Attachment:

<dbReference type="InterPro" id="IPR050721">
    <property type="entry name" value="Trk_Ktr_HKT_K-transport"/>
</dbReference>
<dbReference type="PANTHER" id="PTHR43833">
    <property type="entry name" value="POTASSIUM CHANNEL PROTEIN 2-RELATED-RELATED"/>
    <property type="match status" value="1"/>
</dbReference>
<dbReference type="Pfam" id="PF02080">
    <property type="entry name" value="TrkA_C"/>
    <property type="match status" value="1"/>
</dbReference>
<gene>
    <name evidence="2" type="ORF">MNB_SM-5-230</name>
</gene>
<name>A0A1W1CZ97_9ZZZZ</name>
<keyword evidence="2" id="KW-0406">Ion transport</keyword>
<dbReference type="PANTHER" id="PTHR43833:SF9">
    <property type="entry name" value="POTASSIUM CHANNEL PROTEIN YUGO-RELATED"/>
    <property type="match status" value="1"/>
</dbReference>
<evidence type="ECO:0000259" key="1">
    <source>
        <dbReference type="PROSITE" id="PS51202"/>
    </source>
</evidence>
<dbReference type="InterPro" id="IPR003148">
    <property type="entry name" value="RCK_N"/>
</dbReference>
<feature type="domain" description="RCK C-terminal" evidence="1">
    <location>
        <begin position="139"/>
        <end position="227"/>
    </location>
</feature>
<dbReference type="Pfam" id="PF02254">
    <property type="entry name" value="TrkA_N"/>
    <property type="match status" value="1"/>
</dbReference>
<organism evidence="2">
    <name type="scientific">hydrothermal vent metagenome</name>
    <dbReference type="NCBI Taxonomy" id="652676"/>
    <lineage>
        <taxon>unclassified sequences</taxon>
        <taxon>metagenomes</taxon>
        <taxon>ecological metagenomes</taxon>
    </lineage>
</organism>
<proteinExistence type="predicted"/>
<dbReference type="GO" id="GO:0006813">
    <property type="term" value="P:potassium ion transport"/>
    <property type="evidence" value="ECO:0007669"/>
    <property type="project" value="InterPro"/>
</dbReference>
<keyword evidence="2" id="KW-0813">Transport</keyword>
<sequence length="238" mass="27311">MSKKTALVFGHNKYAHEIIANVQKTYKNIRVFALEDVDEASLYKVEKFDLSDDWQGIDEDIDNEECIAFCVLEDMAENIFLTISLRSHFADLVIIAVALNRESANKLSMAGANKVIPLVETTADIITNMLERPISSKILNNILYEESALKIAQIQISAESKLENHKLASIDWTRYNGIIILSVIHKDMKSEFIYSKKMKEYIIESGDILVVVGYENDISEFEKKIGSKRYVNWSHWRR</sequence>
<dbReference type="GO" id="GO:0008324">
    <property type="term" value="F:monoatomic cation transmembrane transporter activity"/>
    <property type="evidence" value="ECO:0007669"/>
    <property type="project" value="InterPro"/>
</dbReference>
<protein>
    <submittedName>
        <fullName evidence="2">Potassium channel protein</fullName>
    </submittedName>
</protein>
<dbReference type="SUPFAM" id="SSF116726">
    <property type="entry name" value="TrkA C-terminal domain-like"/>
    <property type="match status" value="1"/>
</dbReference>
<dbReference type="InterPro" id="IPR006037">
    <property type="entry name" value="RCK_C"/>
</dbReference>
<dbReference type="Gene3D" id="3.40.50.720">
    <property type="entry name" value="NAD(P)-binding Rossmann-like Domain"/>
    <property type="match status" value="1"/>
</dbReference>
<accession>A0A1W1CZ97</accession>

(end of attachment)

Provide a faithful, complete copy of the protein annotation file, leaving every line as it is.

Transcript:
<dbReference type="InterPro" id="IPR050721">
    <property type="entry name" value="Trk_Ktr_HKT_K-transport"/>
</dbReference>
<dbReference type="PANTHER" id="PTHR43833">
    <property type="entry name" value="POTASSIUM CHANNEL PROTEIN 2-RELATED-RELATED"/>
    <property type="match status" value="1"/>
</dbReference>
<dbReference type="Pfam" id="PF02080">
    <property type="entry name" value="TrkA_C"/>
    <property type="match status" value="1"/>
</dbReference>
<gene>
    <name evidence="2" type="ORF">MNB_SM-5-230</name>
</gene>
<name>A0A1W1CZ97_9ZZZZ</name>
<keyword evidence="2" id="KW-0406">Ion transport</keyword>
<dbReference type="PANTHER" id="PTHR43833:SF9">
    <property type="entry name" value="POTASSIUM CHANNEL PROTEIN YUGO-RELATED"/>
    <property type="match status" value="1"/>
</dbReference>
<evidence type="ECO:0000259" key="1">
    <source>
        <dbReference type="PROSITE" id="PS51202"/>
    </source>
</evidence>
<dbReference type="InterPro" id="IPR003148">
    <property type="entry name" value="RCK_N"/>
</dbReference>
<feature type="domain" description="RCK C-terminal" evidence="1">
    <location>
        <begin position="139"/>
        <end position="227"/>
    </location>
</feature>
<dbReference type="Pfam" id="PF02254">
    <property type="entry name" value="TrkA_N"/>
    <property type="match status" value="1"/>
</dbReference>
<organism evidence="2">
    <name type="scientific">hydrothermal vent metagenome</name>
    <dbReference type="NCBI Taxonomy" id="652676"/>
    <lineage>
        <taxon>unclassified sequences</taxon>
        <taxon>metagenomes</taxon>
        <taxon>ecological metagenomes</taxon>
    </lineage>
</organism>
<proteinExistence type="predicted"/>
<dbReference type="GO" id="GO:0006813">
    <property type="term" value="P:potassium ion transport"/>
    <property type="evidence" value="ECO:0007669"/>
    <property type="project" value="InterPro"/>
</dbReference>
<keyword evidence="2" id="KW-0813">Transport</keyword>
<sequence length="238" mass="27311">MSKKTALVFGHNKYAHEIIANVQKTYKNIRVFALEDVDEASLYKVEKFDLSDDWQGIDEDIDNEECIAFCVLEDMAENIFLTISLRSHFADLVIIAVALNRESANKLSMAGANKVIPLVETTADIITNMLERPISSKILNNILYEESALKIAQIQISAESKLENHKLASIDWTRYNGIIILSVIHKDMKSEFIYSKKMKEYIIESGDILVVVGYENDISEFEKKIGSKRYVNWSHWRR</sequence>
<dbReference type="GO" id="GO:0008324">
    <property type="term" value="F:monoatomic cation transmembrane transporter activity"/>
    <property type="evidence" value="ECO:0007669"/>
    <property type="project" value="InterPro"/>
</dbReference>
<protein>
    <submittedName>
        <fullName evidence="2">Potassium channel protein</fullName>
    </submittedName>
</protein>
<dbReference type="SUPFAM" id="SSF116726">
    <property type="entry name" value="TrkA C-terminal domain-like"/>
    <property type="match status" value="1"/>
</dbReference>
<dbReference type="InterPro" id="IPR006037">
    <property type="entry name" value="RCK_C"/>
</dbReference>
<dbReference type="Gene3D" id="3.40.50.720">
    <property type="entry name" value="NAD(P)-binding Rossmann-like Domain"/>
    <property type="match status" value="1"/>
</dbReference>
<accession>A0A1W1CZ97</accession>